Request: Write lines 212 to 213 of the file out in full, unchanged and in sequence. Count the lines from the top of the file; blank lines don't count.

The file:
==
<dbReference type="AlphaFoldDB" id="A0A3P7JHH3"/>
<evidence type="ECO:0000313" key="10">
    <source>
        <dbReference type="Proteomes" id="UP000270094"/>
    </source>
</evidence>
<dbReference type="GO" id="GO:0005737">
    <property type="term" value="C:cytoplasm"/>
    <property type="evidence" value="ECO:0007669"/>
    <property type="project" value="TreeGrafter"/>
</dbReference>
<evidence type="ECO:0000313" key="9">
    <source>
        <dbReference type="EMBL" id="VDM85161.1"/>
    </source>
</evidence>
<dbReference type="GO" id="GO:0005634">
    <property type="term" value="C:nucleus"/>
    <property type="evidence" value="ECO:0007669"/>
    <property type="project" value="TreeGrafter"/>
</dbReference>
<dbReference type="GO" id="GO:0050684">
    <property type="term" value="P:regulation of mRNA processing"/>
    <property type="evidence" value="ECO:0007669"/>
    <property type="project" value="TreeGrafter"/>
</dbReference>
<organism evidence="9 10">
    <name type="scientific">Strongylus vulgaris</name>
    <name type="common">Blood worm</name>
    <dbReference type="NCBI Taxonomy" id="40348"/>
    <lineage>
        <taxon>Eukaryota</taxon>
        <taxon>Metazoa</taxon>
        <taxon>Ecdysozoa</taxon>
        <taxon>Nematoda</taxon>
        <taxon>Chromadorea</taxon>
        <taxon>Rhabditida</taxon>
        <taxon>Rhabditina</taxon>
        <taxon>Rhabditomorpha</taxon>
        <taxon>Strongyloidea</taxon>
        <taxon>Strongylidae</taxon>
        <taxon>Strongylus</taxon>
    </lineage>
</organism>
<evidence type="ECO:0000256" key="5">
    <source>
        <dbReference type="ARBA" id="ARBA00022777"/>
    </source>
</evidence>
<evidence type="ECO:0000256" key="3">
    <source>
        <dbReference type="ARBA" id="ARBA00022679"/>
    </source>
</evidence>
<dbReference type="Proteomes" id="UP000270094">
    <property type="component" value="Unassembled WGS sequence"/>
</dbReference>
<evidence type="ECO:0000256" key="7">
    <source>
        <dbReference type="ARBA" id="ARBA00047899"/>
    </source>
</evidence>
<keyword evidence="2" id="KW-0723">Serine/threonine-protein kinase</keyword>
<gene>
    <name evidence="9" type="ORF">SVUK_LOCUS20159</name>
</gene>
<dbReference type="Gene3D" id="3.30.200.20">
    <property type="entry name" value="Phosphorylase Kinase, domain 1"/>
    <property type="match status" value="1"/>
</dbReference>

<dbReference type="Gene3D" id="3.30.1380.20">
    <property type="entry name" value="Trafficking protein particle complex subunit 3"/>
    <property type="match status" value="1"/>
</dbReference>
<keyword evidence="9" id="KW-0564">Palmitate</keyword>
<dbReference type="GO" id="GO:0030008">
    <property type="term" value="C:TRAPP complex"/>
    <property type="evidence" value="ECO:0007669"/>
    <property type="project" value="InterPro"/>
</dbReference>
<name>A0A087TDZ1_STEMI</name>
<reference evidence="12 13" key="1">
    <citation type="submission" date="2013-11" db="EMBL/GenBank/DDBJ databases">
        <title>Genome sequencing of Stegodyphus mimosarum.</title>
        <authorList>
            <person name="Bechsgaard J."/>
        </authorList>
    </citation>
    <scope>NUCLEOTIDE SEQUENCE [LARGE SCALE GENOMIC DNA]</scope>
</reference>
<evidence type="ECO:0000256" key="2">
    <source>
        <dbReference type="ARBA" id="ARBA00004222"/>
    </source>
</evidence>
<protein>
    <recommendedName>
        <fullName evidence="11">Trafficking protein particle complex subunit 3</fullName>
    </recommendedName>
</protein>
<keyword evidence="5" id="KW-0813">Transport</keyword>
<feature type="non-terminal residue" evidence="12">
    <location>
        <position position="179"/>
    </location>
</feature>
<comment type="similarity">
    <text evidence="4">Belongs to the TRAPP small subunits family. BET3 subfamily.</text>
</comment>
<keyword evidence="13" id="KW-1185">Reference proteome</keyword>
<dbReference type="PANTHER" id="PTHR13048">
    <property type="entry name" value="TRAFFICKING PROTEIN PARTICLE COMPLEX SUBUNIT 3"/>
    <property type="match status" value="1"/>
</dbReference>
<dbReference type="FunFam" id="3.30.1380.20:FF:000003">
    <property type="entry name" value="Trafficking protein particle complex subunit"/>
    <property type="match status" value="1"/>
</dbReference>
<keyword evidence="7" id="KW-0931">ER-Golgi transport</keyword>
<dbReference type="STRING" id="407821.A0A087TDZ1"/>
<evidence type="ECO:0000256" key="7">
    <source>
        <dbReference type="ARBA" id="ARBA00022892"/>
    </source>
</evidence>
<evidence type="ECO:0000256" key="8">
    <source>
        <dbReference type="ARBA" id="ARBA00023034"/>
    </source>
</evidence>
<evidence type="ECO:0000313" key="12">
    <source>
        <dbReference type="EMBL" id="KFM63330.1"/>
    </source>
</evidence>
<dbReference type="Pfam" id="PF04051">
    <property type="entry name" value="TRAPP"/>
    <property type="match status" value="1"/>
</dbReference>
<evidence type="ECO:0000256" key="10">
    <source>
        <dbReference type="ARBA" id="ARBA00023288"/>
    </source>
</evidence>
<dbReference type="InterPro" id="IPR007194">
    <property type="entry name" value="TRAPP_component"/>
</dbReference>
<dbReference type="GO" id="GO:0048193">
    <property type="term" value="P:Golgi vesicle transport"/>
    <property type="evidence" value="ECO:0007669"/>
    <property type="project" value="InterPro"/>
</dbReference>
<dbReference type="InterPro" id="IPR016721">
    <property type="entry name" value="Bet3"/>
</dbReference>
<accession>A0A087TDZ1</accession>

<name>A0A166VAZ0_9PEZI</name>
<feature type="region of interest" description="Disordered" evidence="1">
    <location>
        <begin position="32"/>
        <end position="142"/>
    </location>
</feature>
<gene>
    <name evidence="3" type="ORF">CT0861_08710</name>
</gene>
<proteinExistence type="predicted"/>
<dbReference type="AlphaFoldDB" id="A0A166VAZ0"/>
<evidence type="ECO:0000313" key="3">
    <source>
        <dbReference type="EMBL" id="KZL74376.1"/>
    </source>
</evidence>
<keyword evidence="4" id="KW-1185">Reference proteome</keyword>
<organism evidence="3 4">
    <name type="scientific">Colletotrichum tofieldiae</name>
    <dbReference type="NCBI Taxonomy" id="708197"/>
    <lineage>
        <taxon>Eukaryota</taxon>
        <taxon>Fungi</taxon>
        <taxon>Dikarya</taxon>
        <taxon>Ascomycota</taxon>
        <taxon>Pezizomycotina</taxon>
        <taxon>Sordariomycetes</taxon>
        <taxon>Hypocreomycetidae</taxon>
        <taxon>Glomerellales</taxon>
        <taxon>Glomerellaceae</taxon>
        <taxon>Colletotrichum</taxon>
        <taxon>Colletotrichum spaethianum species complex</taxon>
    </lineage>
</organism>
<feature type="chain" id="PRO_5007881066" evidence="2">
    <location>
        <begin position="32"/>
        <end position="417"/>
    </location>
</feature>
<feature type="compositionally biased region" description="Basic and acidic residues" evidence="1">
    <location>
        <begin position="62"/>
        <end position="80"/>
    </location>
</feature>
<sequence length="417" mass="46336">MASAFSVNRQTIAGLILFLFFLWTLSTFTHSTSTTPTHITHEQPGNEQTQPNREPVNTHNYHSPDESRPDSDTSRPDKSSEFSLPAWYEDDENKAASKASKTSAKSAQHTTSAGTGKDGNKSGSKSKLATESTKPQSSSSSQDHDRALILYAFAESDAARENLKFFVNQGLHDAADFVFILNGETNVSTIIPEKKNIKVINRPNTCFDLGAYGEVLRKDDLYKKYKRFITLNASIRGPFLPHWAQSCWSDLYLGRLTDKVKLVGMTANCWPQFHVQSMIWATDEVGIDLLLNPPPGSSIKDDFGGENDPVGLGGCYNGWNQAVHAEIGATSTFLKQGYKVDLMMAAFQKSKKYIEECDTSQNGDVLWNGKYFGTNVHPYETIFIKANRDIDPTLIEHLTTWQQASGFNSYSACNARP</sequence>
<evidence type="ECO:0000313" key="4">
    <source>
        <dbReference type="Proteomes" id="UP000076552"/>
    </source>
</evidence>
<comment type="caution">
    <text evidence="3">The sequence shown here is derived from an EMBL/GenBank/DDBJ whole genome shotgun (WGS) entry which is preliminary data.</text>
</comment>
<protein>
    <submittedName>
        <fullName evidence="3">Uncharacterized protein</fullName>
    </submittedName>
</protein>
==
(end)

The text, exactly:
</comment>
<protein>